V2's actually have a very uneven firing order, but this has benefits in helping the tyres to "cool off" and regrip the road better as the power pulses are less frequent.

    The same goes for the triples which have supurb traction on the edge under a wide throttle allowing for quick corner exits.

    Also, less cylinders means less crackshaft rotational mass which actually can be felt in how easy a bike is to turn into a corner due to the gyroscopic precession effect.

    There's lots of subtle things. It's hard to put this into context with racing. Less cylinders means longer strokes means lower top rev rate means less power at the same capacity, which is why a 600cc four, a 675cc triple, and a 750cc twin all make about the same power.

    The other problem with racing though is that the racing codes are driven by dollars and are quick to snuff out anything too unfair by punishing them with added weight. In SuperSport, the 675cc triples carry an enforced 4kg weight penalty even though they're not even dominating, while the 750cc twins have an enforce 8kg weight penalty which explains why the Ducati's pretty much fell by the wayside in World Supersport.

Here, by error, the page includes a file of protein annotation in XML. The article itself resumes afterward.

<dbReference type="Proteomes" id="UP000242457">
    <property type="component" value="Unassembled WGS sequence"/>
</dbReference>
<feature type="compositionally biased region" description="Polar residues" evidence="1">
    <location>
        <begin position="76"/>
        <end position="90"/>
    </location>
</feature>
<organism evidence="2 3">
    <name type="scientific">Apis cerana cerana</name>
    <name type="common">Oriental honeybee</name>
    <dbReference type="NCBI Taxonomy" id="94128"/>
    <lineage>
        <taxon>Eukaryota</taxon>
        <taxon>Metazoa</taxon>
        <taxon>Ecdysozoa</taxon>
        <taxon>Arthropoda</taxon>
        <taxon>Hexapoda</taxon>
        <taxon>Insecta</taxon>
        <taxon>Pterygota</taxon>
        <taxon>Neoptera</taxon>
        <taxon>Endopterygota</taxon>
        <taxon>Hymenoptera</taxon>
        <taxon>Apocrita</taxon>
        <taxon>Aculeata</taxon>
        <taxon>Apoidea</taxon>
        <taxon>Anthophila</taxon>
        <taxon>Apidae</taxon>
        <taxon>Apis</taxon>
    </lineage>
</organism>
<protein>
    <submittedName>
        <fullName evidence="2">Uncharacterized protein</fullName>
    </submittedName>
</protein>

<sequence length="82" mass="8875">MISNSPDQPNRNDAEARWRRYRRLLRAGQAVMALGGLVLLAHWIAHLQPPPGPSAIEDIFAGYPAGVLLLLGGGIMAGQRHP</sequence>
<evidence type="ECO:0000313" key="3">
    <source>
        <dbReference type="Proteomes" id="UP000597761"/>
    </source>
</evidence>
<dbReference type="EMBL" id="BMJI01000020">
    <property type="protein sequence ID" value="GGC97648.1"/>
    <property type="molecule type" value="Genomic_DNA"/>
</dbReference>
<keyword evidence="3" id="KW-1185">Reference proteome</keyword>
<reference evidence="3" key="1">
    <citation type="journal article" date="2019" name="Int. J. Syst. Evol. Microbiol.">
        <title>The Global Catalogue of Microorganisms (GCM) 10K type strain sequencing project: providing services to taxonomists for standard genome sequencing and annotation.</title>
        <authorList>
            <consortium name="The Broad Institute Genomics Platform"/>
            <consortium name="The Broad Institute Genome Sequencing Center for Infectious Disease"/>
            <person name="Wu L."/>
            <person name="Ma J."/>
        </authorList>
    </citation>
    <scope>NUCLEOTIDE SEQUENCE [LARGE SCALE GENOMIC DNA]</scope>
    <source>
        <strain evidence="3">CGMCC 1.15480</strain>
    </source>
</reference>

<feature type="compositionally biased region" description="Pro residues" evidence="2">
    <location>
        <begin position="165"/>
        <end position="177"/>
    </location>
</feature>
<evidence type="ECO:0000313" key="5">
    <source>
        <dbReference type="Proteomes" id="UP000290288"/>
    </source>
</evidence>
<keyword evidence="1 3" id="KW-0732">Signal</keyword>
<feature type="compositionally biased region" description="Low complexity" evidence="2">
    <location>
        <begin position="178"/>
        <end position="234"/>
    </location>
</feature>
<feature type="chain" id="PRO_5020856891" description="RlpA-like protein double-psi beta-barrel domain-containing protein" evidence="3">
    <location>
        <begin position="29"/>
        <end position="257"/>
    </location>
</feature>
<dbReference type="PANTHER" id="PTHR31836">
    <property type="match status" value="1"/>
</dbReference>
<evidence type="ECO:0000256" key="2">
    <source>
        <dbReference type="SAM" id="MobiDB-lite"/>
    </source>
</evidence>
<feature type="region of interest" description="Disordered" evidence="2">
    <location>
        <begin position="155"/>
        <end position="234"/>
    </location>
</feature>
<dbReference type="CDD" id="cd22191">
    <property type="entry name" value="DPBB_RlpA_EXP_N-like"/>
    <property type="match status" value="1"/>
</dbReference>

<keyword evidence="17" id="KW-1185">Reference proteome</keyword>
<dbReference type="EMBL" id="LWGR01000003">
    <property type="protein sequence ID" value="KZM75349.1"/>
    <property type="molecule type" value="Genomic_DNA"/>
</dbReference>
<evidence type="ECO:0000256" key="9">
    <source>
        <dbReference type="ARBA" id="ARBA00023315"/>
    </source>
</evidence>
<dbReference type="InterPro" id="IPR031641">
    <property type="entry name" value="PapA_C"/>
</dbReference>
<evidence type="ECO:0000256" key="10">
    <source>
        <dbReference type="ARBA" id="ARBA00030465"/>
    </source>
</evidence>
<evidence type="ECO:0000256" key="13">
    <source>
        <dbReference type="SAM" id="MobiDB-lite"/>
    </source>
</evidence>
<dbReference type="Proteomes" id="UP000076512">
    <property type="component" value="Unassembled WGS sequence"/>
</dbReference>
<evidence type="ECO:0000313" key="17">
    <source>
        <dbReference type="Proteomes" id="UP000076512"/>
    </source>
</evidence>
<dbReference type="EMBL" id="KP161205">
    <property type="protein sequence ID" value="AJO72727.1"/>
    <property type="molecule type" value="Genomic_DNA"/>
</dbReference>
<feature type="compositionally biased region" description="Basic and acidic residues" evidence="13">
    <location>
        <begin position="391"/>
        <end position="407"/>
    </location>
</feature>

At the end of the day, if you ride hard enough and long enough, you'll start to develop an idea of the characteristics that you like in an engine, and that's what means the most to any one person, that they feel like they're at one with the machine.
  11. A few more bits and pieces.

    The fewer the pulses of power per cycle the better the tractability. The tire has a longer period of time to recover and conform to irregularities in the road between pulses. i.e. for a given amount of power an i4 would spin up well before a single. Then you've got things like big-bang engines which make a twin behave more like a single, and a v4/i4 behave more like a twin.

    The ratio of stroke vs bore (distance the piston moves vs the diameter of the piston), the weight of moving parts, the porting, etc etc has as much to do with power delivery and character as the engine configuration. An "over square" single which has a stroke shorter than its bore is wide for example may well rev out to 13k rpm, while a long stroke twin may redline at 8k rpm.

    Physical dimensions. A single, vtwin can be quite skinny. A vtwin will hold its weight lower than a similar parallel twin. etc etc.